They should be playing, learning about the shapes and colors they see in the sky, enjoying their childhood, nestled in their mother’s affections, but a growing number of children as young as 5 years old are being cordoned of as brides. Welcome to the insidious world of arranged marriages as common as raindrops on a sultry day in the developing world.
dailymailco.uk: Wide-eyed and haunted, the heartbreaking expressions on these young girls’ faces hint at an innocence cruelly snatched away.
They should be playing, learning and enjoying their childhood. But instead these youngsters, some as young as five, are being married off in secret weddings. It is estimated that every year this happens to ten to 12 million girls in the developing world.
In India, the girls will typically be attached to boys four or five years older. But in Yemen, Afghanistan, Ethiopia and other countries with even higher rates of marriage at an early age, the husbands may be young men, middle-aged widowers or even abductors who rape first and claim their victims as wives afterwards.
To many of us in the western world such arrangements are hard to comprehend, let alone fathom. True the depiction of the western woman so often hinges on her desirability, her appearances and if she correctly subscribes to the social demands in western society she will find her match- not that necessarily guarantees eternal happiness. But who said marriage had anything to do with happiness?
Some of these marriages are business transactions or to resolve a family feud.
Forced early marriage thrives in many regions, often in defiance of national laws. Whole communities often prescribe to the notion that it is as an appropriate way for a young woman to grow up when the alternative is the risk she loses her virginity to someone before she marries.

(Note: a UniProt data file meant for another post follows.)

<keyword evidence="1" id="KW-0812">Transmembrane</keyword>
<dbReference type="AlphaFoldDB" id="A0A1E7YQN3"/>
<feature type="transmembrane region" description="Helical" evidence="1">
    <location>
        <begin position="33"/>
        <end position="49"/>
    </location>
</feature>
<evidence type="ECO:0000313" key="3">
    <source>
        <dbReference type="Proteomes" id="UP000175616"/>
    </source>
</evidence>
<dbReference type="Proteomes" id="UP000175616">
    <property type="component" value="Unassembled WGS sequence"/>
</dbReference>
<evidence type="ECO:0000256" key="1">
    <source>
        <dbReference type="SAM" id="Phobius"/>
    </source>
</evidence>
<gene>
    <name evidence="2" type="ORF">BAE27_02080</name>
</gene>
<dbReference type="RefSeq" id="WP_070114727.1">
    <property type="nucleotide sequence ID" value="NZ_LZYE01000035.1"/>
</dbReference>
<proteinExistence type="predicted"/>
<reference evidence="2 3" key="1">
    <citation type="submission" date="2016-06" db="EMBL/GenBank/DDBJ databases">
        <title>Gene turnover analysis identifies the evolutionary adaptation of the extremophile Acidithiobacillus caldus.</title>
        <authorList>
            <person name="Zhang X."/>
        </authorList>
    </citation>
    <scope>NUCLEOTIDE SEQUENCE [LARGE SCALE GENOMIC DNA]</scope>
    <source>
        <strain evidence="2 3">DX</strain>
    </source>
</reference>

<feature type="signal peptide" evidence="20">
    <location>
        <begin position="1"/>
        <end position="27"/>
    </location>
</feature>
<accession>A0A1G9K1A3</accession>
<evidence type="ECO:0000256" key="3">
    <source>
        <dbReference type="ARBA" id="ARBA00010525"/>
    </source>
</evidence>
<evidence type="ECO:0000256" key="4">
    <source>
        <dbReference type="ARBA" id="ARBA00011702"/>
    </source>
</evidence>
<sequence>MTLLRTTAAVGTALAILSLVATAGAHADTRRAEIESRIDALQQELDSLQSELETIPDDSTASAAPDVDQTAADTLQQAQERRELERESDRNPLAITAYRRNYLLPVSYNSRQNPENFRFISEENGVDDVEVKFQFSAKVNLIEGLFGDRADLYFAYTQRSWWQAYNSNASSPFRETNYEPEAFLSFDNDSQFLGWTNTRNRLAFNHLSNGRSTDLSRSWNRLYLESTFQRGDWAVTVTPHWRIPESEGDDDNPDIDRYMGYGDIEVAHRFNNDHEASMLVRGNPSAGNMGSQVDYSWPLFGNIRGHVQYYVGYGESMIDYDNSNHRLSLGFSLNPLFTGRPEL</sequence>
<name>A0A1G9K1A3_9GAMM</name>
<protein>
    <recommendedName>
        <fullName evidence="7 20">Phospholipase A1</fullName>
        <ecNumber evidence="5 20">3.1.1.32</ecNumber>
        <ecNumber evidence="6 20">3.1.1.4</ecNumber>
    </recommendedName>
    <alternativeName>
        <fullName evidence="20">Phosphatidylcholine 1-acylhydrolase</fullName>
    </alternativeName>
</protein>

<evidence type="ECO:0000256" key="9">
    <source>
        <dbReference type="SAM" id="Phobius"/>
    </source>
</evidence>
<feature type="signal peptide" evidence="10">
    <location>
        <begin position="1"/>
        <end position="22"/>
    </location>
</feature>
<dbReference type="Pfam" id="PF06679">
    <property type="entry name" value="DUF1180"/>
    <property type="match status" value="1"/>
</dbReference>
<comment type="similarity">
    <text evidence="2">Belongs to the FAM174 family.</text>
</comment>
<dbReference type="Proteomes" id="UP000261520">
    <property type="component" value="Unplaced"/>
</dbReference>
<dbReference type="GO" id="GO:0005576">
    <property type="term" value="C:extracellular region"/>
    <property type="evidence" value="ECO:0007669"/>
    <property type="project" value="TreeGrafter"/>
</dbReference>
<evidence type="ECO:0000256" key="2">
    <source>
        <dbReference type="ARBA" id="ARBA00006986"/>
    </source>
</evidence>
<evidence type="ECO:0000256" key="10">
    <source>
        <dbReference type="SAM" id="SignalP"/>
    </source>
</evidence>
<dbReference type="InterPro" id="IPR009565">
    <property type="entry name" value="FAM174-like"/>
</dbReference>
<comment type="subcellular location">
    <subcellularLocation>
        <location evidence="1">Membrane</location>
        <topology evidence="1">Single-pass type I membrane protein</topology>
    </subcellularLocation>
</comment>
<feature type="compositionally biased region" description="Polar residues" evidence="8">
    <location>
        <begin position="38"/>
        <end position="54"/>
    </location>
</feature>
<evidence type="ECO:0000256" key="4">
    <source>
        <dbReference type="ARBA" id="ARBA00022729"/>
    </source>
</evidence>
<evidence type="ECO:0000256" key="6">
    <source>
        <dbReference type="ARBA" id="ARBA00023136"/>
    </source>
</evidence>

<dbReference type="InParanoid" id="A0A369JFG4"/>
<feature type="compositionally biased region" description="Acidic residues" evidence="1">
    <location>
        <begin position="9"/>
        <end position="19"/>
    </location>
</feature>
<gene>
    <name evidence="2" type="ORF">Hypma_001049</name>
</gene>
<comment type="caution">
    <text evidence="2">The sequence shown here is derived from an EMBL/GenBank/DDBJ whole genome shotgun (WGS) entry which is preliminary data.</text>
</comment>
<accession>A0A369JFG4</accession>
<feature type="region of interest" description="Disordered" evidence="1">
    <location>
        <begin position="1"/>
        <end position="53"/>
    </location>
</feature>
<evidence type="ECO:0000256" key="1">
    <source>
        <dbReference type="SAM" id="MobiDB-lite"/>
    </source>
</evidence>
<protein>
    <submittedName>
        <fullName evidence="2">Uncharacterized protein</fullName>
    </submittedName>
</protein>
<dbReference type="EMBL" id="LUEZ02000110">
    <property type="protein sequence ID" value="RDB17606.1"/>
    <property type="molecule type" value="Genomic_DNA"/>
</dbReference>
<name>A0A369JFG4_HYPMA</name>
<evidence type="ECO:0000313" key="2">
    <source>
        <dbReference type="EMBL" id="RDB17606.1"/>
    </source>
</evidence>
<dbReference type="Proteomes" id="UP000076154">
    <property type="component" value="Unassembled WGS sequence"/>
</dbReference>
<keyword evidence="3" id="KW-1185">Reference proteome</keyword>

Wedding ceremonies are often held in the middle of the night, with the whole village keeping the secret for fear there might be a police raid.
Police raids? How are we to reckon with children as young as 5 (in fact any age) being ostensibly auctioned off the way one offers cash for a new mule to help in the yielding of the family farm? What does this necessarily imply about the value of a woman in the developing world and why do so many still ascribe to this demeaning disposition of women? Are we to really believe women are just surrogate facilitators of the next generation, who should be brought to the fold once the first signs of puberty become apparent? At this level one might be forgiven in thinking that women are some sort of livestock that one keeps in incubators until they are sufficiently plump to release to those who consume such morsels…
Three years ago, the case of Nujood Ali came to worldwide attention. The ten-year-old Yemeni girl managed to escape her home and made her way to a courthouse to request a divorce from the man in his 30s her father had forced her to marry and who beat her.